A blanket of snow will soon cover the ground in Rexburg. Airboarding is one attraction for BYU-Idaho students this winter. The Outdoor Resource Center has these winter toys available for rent at $11 a day.
According to airboarding.com, an airboard is similar to a snowboard. The rider lies flat on the stomach, grasps the board’s handles and uses his or her body weight to steer.
The board is made of reinforced nylon and urethane. Underside runner rails provide tracking ribs to aid turning and stopping.
Evens Thoussaint, a senior studying construction management, said he became a volunteer for the Student Activities Committee as a result of his first outdoor activity with BYU-I. He said volunteering has greatly enriched his college experience.
Thoussaint, a native of Haiti, said he had never seen a jacket before he came to the U.S. at the age of 15.
“I may have seen a jacket on MTV or something, but Haitian temperatures range in the 80s and 90s,” he said.
Thoussaint said he lived in Chicago before starting at BYU-I in Winter 2011.
“When I lived in Chicago, I never went outside in the winter,” Thoussaint said. “I avoided it unless I absolutely needed to leave my house. It was cold, and I didn’t know of any winter sports except for skating.”
Thoussaint said one day he saw an advertisement on the BYU-I website for a school-sponsored airboarding trip to Kelly Canyon.
He said he watched a YouTube video about it out of curiosity and then signed for the trip.
“I didn’t know anybody,” Thoussaint said. “I felt a little nervous and out of place. I didn’t know what to expect but it was for airboarding.”
Thoussaint said that once everybody got in the van, there was good conversation and he quickly felt at ease.
“We had to walk the mountain in 3 feet of snow,” Thoussaint said. “It takes 10 minutes to walk to the top of the mountain and, like, one to get down. It was fun, interesting and very different. It was cold, but the adrenaline of sliding down at that speed makes it worth it.”
Thoussaint said airboarding can be scary but it does not hurt in Idaho’s powdery snow.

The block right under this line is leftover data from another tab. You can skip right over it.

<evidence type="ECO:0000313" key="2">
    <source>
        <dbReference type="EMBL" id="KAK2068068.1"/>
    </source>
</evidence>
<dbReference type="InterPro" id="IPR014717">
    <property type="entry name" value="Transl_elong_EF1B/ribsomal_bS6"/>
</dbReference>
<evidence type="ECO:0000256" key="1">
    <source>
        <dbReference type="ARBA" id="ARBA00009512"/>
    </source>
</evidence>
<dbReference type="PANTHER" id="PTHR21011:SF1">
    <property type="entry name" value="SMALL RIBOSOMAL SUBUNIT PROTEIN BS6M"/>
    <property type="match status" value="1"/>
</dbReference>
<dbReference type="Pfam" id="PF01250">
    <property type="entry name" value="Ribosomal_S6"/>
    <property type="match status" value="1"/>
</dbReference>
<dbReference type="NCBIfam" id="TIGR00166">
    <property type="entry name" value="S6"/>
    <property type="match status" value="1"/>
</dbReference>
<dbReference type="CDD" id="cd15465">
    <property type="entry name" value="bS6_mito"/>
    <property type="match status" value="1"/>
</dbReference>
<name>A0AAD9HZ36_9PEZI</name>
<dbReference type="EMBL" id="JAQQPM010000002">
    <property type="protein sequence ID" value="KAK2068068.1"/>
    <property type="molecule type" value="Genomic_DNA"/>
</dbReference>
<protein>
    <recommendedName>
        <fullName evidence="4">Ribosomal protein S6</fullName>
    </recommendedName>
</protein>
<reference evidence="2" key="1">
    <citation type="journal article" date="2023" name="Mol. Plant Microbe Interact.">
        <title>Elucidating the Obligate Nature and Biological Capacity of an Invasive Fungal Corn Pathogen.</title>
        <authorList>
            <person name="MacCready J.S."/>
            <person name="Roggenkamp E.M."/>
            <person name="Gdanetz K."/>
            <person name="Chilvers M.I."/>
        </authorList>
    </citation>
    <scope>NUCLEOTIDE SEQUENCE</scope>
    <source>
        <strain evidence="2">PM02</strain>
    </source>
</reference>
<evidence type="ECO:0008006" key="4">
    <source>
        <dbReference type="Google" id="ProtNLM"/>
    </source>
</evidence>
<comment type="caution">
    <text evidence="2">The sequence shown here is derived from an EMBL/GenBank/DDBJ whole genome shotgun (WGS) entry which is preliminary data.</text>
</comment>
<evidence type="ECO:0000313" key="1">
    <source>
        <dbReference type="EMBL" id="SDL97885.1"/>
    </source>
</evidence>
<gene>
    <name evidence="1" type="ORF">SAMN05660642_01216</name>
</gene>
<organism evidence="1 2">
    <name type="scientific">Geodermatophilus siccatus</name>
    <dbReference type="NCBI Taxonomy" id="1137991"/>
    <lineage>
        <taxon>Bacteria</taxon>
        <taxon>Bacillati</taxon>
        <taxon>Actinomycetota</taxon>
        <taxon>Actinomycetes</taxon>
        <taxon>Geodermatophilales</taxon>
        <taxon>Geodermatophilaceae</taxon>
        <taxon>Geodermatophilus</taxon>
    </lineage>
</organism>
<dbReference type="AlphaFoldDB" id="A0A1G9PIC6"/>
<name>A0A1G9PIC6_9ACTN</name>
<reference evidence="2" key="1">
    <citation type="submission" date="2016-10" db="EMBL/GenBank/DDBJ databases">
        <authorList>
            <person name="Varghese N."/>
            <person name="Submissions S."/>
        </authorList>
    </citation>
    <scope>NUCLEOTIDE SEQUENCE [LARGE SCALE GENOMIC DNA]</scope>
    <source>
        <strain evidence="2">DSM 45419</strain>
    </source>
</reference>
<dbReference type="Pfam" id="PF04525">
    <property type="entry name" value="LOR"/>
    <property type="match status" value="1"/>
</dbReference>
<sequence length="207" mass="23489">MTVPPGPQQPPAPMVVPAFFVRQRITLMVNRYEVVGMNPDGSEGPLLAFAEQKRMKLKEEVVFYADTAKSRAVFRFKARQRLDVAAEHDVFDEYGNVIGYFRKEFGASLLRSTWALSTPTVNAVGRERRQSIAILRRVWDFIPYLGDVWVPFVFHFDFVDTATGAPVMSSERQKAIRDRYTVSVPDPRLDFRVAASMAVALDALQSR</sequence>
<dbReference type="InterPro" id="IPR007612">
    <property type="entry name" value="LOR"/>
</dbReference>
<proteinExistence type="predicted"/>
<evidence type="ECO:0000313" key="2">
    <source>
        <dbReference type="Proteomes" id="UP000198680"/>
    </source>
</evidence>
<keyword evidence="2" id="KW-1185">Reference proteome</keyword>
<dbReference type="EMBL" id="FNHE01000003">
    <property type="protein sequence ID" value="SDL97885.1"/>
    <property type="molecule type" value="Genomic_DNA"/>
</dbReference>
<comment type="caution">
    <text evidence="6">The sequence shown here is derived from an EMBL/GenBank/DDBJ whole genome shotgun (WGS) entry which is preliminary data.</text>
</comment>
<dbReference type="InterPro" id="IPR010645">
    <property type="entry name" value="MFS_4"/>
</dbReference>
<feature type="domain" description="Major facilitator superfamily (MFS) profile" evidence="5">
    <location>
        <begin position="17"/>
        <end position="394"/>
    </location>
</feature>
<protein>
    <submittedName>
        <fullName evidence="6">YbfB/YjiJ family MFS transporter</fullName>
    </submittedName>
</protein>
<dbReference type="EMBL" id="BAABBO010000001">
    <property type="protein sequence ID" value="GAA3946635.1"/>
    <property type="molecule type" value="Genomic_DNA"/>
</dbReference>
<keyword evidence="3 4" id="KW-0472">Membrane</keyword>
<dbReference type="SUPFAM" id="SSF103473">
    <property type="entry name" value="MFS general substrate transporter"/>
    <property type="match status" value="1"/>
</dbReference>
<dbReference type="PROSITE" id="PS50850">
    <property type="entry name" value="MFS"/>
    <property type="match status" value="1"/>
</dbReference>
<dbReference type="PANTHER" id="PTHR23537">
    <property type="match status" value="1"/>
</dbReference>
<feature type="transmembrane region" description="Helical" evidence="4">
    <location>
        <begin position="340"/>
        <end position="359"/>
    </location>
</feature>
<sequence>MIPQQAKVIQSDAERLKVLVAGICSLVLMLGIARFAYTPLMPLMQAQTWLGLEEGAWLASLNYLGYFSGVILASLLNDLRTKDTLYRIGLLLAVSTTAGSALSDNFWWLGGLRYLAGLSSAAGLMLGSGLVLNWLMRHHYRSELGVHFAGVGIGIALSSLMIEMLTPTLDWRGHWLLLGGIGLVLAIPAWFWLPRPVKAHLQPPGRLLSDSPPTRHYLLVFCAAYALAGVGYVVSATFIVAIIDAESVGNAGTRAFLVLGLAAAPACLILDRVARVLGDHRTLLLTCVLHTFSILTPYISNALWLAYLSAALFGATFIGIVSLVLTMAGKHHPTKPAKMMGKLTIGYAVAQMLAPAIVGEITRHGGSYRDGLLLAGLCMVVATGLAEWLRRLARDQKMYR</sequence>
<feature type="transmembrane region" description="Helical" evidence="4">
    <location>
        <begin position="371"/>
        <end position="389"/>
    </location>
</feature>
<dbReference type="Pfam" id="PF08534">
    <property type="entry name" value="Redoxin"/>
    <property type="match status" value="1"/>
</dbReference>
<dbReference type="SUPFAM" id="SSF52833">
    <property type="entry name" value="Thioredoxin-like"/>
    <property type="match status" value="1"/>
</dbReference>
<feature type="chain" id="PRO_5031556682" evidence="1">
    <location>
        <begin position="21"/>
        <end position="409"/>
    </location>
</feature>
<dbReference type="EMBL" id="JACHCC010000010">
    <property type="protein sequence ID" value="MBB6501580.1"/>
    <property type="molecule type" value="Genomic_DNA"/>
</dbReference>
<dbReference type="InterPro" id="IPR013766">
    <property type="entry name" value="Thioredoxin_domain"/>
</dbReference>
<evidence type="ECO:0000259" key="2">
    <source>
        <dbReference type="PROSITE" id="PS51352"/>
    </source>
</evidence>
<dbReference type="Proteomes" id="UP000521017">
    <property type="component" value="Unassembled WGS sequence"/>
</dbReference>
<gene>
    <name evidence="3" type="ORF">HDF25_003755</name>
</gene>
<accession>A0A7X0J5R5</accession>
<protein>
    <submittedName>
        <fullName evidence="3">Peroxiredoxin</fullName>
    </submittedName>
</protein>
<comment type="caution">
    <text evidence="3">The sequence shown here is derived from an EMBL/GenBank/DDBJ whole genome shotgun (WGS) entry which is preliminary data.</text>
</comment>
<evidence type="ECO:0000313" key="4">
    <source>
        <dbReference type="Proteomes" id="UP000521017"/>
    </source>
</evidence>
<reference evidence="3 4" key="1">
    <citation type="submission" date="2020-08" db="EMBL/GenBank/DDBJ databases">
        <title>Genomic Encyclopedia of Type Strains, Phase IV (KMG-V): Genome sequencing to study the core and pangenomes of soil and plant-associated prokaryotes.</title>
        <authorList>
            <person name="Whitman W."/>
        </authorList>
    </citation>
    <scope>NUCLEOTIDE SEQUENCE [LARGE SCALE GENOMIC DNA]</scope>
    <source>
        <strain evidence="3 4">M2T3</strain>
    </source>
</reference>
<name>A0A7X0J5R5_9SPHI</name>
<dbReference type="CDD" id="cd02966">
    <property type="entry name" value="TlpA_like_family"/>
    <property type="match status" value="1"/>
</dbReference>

“It was awesome,” Thoussaint said. “Airboarding can be described as extreme sledding. It’s great for those with little coordination and others who would feel trapped in a snowboard because your feet are strapped in.”
Thoussaint said an exciting part of the trip was building jumps to board over.
“You lay on your stomach on a tube,” Thoussaint said. “You can catch air. You may fall off—I even hit a tree—but it’s so much fun that it’s worth it and you have to do it again.”
Thoussaint said the perfect time to go airboarding is when the snow is fresh, the sun is out and it is not too cold.
Thoussaint said he became a volunteer for BYU-I Outdoor Activities because he had such a great time on his first trip.
He said he has been able to learn about new sports, make new friends and many fun memories.
“I actually volunteer for them now,” Thoussaint said. “It gives me the opportunity to lead. You get to be around new people all the time and have a lot of fun.”
According to airboard.com, an adult model airboard is 48 inches long, weighs 5.5 pounds and costs $269.
A child’s version is 32 inches, 3 pounds and $149.
According the school website, the ORC has all the equipment necessary for anyone who is looking to enjoy an airboard expedition. It requires an airboard with a helmet, appropriate winter clothing, gloves, knee protection and sturdy shoes.